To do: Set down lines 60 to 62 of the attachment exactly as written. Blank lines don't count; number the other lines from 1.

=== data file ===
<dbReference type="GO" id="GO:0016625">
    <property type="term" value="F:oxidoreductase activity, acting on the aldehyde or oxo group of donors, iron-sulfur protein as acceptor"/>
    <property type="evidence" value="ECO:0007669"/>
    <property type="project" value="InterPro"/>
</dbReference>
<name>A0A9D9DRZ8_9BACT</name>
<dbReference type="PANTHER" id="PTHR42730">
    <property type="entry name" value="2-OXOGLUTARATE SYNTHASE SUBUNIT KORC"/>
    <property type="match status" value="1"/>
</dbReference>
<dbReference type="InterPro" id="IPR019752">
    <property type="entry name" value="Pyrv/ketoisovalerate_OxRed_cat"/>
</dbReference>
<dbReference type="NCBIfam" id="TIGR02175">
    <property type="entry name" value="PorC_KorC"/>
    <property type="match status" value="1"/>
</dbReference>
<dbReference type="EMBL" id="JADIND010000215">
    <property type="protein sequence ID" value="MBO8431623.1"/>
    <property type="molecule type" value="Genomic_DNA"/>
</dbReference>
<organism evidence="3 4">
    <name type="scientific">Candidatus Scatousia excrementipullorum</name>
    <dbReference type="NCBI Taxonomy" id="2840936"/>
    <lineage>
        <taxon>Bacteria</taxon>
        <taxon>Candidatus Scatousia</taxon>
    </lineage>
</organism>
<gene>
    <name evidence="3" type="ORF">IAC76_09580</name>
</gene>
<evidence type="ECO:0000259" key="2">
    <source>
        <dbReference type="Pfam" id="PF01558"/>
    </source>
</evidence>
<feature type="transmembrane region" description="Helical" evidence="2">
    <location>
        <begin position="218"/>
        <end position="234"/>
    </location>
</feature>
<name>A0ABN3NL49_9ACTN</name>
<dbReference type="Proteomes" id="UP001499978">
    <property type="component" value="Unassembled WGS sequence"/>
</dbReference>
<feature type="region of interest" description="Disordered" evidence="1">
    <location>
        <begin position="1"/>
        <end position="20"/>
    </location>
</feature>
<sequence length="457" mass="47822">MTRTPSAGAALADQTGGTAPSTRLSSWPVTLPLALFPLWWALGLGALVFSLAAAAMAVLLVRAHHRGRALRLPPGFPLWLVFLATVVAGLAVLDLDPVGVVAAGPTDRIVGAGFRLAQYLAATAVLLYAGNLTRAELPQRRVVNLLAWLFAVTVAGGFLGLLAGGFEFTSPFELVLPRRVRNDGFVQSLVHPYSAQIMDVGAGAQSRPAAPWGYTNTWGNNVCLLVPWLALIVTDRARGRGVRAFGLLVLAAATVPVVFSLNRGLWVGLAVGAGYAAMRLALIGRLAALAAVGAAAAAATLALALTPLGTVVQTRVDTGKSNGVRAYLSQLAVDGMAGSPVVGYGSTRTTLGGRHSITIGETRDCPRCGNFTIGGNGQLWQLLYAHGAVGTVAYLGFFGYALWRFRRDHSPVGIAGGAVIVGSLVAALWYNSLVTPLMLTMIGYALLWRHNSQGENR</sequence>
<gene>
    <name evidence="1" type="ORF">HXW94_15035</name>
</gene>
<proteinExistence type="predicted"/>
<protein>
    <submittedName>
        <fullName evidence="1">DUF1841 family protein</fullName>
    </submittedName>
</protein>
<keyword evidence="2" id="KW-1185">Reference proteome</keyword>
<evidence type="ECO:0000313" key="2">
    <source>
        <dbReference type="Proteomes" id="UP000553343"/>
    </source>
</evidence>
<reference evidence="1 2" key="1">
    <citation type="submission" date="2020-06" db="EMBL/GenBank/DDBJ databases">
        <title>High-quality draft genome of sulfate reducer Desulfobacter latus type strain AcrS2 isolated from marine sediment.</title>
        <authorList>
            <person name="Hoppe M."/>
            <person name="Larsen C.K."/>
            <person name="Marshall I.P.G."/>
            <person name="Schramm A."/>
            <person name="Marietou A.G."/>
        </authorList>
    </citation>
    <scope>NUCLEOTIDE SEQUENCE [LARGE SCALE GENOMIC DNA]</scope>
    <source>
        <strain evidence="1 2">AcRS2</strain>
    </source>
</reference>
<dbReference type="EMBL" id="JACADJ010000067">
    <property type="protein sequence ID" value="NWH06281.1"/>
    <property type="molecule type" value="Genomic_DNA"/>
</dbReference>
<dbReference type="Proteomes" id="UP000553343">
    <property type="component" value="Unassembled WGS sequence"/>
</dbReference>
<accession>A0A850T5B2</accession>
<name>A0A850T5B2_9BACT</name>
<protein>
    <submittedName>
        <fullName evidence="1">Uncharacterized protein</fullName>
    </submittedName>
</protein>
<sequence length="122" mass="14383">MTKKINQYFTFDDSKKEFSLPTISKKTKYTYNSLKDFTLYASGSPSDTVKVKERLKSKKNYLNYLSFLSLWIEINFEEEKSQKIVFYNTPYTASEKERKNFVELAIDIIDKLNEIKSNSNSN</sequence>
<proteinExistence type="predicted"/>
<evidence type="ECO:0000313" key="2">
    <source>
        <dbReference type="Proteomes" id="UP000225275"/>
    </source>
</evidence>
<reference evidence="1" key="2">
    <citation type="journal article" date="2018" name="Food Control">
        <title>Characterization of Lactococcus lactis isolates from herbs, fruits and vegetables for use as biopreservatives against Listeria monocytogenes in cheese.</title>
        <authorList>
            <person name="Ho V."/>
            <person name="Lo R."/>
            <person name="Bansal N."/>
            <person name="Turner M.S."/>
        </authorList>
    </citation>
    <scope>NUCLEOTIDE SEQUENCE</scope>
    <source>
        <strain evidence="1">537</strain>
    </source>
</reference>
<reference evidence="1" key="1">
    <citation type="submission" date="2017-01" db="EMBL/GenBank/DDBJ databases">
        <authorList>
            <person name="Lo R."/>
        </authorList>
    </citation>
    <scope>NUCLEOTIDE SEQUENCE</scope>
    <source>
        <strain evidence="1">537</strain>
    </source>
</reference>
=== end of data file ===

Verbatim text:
    <submittedName>
        <fullName evidence="1">DUF1841 family protein</fullName>
    </submittedName>